JOHN YDSTIE, host:

The government is taking a stronger hand in trying to ease a record number of flight delays and traffic congestion in the skies. Starting in March, the Department of Transportation will limit the number of flights that can take off or land at New York's JFK Airport during peak hours.

David Field covers the airline industry for the monthly publication Airline Business and joins now. Good morning.

Mr. DAVID FIELD (Editor, Airline Business): Good morning.

YDSTIE: So how is this cap going to affect travelers at New York airports?

Mr. FIELD: Well, if it works, it will make things better. New York airports are important. One-third of all U.S. flights either land at the New York airports or fly through New York airspace so are affected by this. If it works, those flights will be more timely; you won't have to fly to New York the night before for morning meeting and make sure. Unfortunately, if the caps work and limit the number of flights, it will also probably raise prices and restrict the entry of new airlines, or expansions of new airlines such as Virgin America.

YDSTIE: Mm-hmm. And there's actually talk of eventually auctioning off takeoff and landing slots. How does that work?

Mr. FIELD: That works with a great deal of money. Slots become very expensive. The scarcer they are, the more expensive they are. And the big if in this whole solution, so-called, is if FA will take the steps, the technological steps to create more slots. If you create more capacity, auctioning makes a great deal of sense. If you're auctioning off a scarce asset, all it does is raise the price and provide a real incentive not to create new capacity.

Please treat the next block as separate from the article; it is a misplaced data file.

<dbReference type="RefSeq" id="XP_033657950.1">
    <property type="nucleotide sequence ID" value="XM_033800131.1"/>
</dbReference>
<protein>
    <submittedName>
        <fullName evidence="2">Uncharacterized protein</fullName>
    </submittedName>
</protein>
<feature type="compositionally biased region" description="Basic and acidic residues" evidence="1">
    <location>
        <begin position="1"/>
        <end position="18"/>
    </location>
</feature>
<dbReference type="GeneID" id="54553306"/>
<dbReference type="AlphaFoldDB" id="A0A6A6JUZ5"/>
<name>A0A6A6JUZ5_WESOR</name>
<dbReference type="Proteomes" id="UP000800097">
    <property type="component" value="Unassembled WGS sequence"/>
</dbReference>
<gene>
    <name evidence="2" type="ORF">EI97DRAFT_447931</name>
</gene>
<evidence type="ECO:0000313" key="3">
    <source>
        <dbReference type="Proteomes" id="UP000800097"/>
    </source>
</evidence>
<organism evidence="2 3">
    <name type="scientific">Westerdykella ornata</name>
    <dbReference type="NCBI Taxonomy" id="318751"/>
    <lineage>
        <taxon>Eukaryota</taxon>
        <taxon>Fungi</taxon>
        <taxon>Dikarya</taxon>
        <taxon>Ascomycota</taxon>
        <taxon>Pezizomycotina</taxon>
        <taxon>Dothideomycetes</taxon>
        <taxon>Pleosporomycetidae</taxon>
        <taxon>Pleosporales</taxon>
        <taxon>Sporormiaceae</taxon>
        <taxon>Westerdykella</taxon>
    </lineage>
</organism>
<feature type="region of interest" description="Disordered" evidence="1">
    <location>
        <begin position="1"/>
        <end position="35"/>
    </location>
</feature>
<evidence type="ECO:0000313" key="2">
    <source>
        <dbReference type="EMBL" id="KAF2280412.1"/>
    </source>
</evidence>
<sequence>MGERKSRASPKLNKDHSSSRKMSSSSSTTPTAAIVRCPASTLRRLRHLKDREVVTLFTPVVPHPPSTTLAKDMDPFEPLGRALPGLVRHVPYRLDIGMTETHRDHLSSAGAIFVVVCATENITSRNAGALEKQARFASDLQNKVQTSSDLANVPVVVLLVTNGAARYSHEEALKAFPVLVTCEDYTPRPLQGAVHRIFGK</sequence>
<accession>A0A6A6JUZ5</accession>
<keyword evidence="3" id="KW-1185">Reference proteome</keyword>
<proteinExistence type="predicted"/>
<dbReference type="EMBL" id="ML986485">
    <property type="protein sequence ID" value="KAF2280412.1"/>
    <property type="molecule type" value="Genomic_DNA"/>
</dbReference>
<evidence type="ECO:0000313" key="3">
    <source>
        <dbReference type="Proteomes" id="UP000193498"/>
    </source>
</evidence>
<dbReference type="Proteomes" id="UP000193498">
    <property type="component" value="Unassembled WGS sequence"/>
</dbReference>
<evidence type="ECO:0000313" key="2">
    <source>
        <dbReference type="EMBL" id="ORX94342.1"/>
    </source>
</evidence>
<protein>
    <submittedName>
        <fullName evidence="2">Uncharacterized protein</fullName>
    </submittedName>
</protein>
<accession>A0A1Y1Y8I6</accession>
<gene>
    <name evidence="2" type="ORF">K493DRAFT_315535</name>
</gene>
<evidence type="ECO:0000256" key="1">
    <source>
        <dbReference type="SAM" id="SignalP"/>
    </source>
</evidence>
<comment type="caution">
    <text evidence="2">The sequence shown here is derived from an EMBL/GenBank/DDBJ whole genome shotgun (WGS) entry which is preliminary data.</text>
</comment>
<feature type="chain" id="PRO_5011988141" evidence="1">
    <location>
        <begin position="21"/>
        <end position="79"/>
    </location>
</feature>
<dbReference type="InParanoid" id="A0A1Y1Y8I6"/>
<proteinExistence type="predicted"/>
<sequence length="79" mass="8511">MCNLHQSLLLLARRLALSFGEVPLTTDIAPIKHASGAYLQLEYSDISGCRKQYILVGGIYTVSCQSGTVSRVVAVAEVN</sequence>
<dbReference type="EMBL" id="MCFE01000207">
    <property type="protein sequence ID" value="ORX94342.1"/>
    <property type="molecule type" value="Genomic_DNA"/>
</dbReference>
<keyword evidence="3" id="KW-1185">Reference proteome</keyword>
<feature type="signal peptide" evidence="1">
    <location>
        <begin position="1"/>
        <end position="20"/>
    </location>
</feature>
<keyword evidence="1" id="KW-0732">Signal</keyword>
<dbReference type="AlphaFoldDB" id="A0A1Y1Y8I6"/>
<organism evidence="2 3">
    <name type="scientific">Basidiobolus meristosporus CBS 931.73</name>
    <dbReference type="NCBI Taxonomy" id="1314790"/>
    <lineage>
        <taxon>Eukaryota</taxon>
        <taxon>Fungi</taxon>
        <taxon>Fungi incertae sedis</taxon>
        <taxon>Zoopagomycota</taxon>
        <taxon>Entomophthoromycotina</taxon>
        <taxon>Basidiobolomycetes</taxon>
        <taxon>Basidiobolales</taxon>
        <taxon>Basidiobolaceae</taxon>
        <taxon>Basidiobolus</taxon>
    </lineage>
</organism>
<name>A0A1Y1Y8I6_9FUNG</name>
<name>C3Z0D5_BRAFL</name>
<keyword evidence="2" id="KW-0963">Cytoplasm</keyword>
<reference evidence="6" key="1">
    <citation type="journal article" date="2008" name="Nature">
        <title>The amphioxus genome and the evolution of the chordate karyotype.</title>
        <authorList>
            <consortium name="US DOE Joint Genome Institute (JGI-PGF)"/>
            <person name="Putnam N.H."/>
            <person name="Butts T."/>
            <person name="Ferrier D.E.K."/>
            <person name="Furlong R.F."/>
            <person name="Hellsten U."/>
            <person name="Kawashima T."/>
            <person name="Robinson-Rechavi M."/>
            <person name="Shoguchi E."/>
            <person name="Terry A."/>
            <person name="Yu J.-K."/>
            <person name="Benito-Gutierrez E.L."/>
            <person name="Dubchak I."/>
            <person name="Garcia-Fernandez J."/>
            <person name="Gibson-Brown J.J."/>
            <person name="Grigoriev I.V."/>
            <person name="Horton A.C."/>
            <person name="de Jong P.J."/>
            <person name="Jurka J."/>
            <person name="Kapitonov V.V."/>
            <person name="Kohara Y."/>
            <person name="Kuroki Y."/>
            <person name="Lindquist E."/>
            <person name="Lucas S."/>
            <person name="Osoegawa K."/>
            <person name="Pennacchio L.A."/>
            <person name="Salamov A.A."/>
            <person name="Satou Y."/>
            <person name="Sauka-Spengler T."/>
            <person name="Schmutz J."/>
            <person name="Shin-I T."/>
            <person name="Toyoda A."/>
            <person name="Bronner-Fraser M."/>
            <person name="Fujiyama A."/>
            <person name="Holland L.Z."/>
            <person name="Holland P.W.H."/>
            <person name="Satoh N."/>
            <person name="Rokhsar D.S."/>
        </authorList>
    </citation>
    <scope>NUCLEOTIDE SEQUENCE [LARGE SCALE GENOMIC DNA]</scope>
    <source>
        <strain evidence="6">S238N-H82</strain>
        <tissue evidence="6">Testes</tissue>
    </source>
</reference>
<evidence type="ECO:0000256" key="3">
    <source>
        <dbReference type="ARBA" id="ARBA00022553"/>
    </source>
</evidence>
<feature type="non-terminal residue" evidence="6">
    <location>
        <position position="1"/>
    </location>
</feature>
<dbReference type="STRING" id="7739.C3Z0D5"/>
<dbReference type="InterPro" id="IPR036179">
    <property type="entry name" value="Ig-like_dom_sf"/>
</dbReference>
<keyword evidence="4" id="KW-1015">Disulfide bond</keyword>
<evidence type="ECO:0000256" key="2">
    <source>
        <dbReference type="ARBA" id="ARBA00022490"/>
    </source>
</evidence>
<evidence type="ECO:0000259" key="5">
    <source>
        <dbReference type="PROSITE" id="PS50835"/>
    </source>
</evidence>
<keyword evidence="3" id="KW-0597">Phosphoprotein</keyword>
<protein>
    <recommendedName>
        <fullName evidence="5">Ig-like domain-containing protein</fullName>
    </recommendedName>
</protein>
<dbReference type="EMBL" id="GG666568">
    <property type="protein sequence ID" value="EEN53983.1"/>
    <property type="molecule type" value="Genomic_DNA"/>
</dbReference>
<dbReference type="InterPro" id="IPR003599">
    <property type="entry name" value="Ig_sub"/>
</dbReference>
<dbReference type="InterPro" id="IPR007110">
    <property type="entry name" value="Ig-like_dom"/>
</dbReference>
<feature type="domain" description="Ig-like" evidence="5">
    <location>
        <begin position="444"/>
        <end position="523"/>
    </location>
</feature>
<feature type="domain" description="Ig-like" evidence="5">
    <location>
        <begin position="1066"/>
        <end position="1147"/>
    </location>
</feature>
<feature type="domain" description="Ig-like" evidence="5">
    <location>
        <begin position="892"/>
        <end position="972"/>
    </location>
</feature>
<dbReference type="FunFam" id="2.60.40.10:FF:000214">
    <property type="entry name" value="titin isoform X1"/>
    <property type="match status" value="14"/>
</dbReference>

YDSTIE: Mm-hmm. The airlines agreed to this cap yesterday. Are they please with the plan?

Mr. FIELD: They say they're please. They're mostly pleased that the FA did not impose so-called congestion pricing, variable pricing, which raises the price to land at a popular hour. And they're very pleased that they were able to cooperate and work with the FA instead of the FA coming in and ordering them to give up slots and reduce flights. And they're very pleased that new entrants and small carriers probably won't get in to provide more competition.

YDSTIE: I guess there's some irony in this, a Republican administration actually boosting regulation of commercial flights. Do you find it surprising?

Mr. FIELD: I find it disturbing. In that any time you limit a scarce set, anytime you limit something valuable, it's not good for the general public. And our international partner, the International Air Transport Association, is really concerned about this. This may have the effect of making it more difficult for foreign flights to get in to JFK to expand the JFK. Yeah, I find it ironic and a little bit troubling, but if they take the right technological steps, things will work out.

YDSTIE: Thank you.

Mr. FIELD: My pleasure.

YDSTIE: David Field covers the airline industry for the monthly trade magazine Airline Business.

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